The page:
Strategies for reducing the carbon footprint of copper: New technologies, more recycling or demand management?

Publication Type:
Journal Article
Minerals Engineering, 2007, 20 (9 SPEC. ISS.), pp. 842 - 853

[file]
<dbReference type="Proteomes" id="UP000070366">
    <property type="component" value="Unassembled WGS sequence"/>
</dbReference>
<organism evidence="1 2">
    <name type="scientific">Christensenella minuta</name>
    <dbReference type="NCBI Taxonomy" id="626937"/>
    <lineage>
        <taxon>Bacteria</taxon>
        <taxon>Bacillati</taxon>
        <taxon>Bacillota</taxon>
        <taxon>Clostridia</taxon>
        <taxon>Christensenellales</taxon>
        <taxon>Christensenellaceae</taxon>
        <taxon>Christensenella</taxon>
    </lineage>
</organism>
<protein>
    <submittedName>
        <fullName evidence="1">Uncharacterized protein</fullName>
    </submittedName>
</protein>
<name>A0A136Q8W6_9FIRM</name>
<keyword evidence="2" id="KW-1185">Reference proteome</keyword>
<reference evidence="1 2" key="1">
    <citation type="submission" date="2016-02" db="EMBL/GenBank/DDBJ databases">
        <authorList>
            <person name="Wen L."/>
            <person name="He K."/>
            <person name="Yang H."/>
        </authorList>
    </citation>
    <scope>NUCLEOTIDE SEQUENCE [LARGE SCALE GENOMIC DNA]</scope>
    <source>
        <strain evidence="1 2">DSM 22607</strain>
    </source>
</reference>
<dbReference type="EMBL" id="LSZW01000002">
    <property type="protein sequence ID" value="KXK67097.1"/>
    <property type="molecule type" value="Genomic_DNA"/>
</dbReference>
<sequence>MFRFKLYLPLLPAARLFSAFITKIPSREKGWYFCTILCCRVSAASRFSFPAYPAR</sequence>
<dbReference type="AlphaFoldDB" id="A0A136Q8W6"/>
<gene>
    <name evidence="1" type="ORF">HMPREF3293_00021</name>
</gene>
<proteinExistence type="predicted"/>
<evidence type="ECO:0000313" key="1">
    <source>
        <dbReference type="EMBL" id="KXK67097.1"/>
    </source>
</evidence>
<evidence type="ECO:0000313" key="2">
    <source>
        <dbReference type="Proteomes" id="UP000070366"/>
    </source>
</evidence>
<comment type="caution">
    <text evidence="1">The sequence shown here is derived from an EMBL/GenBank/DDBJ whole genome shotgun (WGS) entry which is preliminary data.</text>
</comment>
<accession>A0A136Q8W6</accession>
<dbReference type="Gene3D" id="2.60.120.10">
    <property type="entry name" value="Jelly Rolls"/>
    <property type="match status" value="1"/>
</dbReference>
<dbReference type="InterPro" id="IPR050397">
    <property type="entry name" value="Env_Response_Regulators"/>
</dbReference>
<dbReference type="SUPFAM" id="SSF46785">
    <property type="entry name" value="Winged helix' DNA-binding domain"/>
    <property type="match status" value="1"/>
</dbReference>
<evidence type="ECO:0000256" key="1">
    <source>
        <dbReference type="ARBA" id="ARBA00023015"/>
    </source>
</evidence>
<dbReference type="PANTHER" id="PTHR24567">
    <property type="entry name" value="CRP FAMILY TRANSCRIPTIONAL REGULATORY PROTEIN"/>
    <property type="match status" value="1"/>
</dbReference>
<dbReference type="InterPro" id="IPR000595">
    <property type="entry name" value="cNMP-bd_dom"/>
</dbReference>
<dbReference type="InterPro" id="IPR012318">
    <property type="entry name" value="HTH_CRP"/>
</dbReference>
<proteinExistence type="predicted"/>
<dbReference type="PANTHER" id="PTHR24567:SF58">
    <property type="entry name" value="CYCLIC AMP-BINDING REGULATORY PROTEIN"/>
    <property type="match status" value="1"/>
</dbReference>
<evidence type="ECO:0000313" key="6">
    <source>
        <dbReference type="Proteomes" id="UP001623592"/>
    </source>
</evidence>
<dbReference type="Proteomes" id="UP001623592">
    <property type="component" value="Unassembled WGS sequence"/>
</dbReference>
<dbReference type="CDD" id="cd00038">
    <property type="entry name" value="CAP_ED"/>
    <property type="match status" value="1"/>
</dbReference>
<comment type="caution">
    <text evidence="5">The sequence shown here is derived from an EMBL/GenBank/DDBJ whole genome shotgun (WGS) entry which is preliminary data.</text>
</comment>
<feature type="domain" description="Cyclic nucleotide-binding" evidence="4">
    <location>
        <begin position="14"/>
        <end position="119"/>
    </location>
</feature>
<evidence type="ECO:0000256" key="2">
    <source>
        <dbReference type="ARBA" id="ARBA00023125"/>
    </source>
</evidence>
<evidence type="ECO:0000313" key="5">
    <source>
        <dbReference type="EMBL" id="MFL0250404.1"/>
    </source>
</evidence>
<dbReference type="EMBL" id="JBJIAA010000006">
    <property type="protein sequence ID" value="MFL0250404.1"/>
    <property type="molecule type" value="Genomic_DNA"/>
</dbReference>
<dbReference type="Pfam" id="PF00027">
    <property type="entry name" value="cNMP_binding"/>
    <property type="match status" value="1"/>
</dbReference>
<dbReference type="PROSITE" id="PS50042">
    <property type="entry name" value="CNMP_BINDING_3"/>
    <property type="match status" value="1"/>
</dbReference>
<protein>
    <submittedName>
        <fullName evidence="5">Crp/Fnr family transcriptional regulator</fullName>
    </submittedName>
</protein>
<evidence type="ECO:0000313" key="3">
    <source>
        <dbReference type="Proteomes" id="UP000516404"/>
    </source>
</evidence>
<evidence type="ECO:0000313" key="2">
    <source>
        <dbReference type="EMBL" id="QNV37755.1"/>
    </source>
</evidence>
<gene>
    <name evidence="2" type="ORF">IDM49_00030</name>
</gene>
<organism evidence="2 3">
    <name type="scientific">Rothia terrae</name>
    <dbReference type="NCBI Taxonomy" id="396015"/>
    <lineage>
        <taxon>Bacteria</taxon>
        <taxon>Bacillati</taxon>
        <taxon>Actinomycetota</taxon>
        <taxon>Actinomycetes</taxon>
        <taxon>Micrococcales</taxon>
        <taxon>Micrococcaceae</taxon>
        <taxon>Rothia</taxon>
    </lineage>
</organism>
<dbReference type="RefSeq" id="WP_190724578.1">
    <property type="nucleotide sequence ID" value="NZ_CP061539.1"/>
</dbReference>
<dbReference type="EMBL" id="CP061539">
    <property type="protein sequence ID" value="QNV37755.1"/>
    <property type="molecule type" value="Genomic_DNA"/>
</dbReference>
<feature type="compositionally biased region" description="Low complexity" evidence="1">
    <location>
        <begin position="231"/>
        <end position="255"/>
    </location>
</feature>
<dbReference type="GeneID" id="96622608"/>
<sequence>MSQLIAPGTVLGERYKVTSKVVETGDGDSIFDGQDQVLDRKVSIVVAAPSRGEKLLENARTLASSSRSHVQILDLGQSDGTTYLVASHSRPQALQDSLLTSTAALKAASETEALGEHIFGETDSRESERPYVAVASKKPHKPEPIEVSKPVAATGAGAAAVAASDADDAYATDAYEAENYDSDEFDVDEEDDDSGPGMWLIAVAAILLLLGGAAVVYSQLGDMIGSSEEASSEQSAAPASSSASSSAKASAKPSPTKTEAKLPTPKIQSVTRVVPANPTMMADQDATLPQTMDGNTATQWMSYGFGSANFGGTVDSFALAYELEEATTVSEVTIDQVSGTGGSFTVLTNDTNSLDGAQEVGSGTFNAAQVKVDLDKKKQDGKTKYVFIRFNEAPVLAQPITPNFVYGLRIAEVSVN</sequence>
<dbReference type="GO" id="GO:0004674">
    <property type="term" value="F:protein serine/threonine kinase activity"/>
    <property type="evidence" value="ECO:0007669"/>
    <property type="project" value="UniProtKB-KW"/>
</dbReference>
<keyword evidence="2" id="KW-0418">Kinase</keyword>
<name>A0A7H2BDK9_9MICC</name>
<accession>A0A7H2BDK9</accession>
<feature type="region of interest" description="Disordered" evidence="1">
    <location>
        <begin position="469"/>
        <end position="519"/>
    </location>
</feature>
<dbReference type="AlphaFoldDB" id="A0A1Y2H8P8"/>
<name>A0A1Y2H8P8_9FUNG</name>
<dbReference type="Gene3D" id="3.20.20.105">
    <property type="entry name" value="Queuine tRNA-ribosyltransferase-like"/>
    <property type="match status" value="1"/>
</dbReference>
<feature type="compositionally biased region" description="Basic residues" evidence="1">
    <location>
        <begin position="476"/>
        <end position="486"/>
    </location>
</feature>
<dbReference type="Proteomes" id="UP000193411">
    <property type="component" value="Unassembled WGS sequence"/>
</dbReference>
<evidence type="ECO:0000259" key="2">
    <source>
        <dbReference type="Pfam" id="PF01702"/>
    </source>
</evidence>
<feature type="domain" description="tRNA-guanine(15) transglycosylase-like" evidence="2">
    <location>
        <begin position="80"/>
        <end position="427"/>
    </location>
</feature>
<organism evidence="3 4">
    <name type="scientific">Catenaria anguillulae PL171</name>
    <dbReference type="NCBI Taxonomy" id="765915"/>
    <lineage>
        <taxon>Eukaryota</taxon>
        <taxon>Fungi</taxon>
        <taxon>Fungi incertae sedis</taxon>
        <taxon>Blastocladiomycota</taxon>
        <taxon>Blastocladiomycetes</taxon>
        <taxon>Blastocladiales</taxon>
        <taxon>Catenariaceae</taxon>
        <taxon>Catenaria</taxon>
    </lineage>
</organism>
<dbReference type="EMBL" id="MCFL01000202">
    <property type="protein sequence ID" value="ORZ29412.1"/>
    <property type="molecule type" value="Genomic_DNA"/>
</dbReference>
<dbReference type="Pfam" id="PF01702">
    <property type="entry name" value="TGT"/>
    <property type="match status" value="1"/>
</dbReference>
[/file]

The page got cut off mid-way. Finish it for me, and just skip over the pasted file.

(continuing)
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Existing approaches to reducing environmental impacts along the metal production and consumption chain are focused largely at the plant scale for primary production, rather than considering the whole metal cycle. As such, many opportunities for systemic improvements are overlooked. This paper develops an approach to designing preferred futures for entire metal cycles that deliver reduced carbon footprints. Dynamic material flow models in Visual Basic® are used to provide life-cycle-impact-assessment indicators, which help identify key intervention points along the metal cycle. This analysis also identifies which actors or agents along the value chain are responsible for, or can influence, behaviour which affects environmental performance. With this information, it is possible to evaluate different scenarios for transition paths to achieve reduced impact. These scenarios consider combinations of new technology, increased metal recycling and demand management strategies. A case study for the copper cycle in the USA shows that to meet a CO2 reduction target of 60% by 2050, innovative technologies for primary processing of mined ore will play a limited role, due to their increasing impacts in the future associated with mining ever lower ore grades. To compensate for this whilst meeting demand projections, recycling of old scrap would be required to increase from 18% to 80%, requiring extensive collaboration between primary and secondary producers. An alternate scenario which focuses on demand reduction for copper by 1% per year, meets the CO2 target whilst only requiring an increase in the recycling rate from 18% to 36%. Together, these suggest that there is merit in examining the 'metal-in-use' stage of the metal value chain more closely in order to achieve targeted reductions in CO2. The approach also highlights the inherent trade-offs between different aspects of environmental performance which are required when pursuing CO2 reduction targets. © 2007.
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